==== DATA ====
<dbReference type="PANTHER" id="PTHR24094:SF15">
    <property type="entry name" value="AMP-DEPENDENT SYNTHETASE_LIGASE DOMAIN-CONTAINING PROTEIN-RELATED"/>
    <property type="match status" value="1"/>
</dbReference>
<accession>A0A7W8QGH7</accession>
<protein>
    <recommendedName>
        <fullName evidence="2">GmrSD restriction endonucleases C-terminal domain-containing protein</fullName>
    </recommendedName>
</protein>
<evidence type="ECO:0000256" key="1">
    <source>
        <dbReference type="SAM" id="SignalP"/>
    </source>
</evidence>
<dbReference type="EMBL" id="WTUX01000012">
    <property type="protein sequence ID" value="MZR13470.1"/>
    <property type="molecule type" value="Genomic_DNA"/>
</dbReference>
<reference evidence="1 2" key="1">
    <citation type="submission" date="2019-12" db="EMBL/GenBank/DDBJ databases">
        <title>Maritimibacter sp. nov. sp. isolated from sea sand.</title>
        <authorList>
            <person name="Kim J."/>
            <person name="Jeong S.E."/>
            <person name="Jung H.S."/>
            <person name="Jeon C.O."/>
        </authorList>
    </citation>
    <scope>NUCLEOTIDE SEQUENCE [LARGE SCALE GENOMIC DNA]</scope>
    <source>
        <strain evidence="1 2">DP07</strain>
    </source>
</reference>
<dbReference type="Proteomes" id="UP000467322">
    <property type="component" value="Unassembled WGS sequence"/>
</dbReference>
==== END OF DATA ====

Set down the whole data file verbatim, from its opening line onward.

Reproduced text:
<dbReference type="PANTHER" id="PTHR24094:SF15">
    <property type="entry name" value="AMP-DEPENDENT SYNTHETASE_LIGASE DOMAIN-CONTAINING PROTEIN-RELATED"/>
    <property type="match status" value="1"/>
</dbReference>
<accession>A0A7W8QGH7</accession>
<protein>
    <recommendedName>
        <fullName evidence="2">GmrSD restriction endonucleases C-terminal domain-containing protein</fullName>
    </recommendedName>
</protein>
<evidence type="ECO:0000256" key="1">
    <source>
        <dbReference type="SAM" id="SignalP"/>
    </source>
</evidence>
<dbReference type="EMBL" id="WTUX01000012">
    <property type="protein sequence ID" value="MZR13470.1"/>
    <property type="molecule type" value="Genomic_DNA"/>
</dbReference>
<reference evidence="1 2" key="1">
    <citation type="submission" date="2019-12" db="EMBL/GenBank/DDBJ databases">
        <title>Maritimibacter sp. nov. sp. isolated from sea sand.</title>
        <authorList>
            <person name="Kim J."/>
            <person name="Jeong S.E."/>
            <person name="Jung H.S."/>
            <person name="Jeon C.O."/>
        </authorList>
    </citation>
    <scope>NUCLEOTIDE SEQUENCE [LARGE SCALE GENOMIC DNA]</scope>
    <source>
        <strain evidence="1 2">DP07</strain>
    </source>
</reference>
<dbReference type="Proteomes" id="UP000467322">
    <property type="component" value="Unassembled WGS sequence"/>
</dbReference>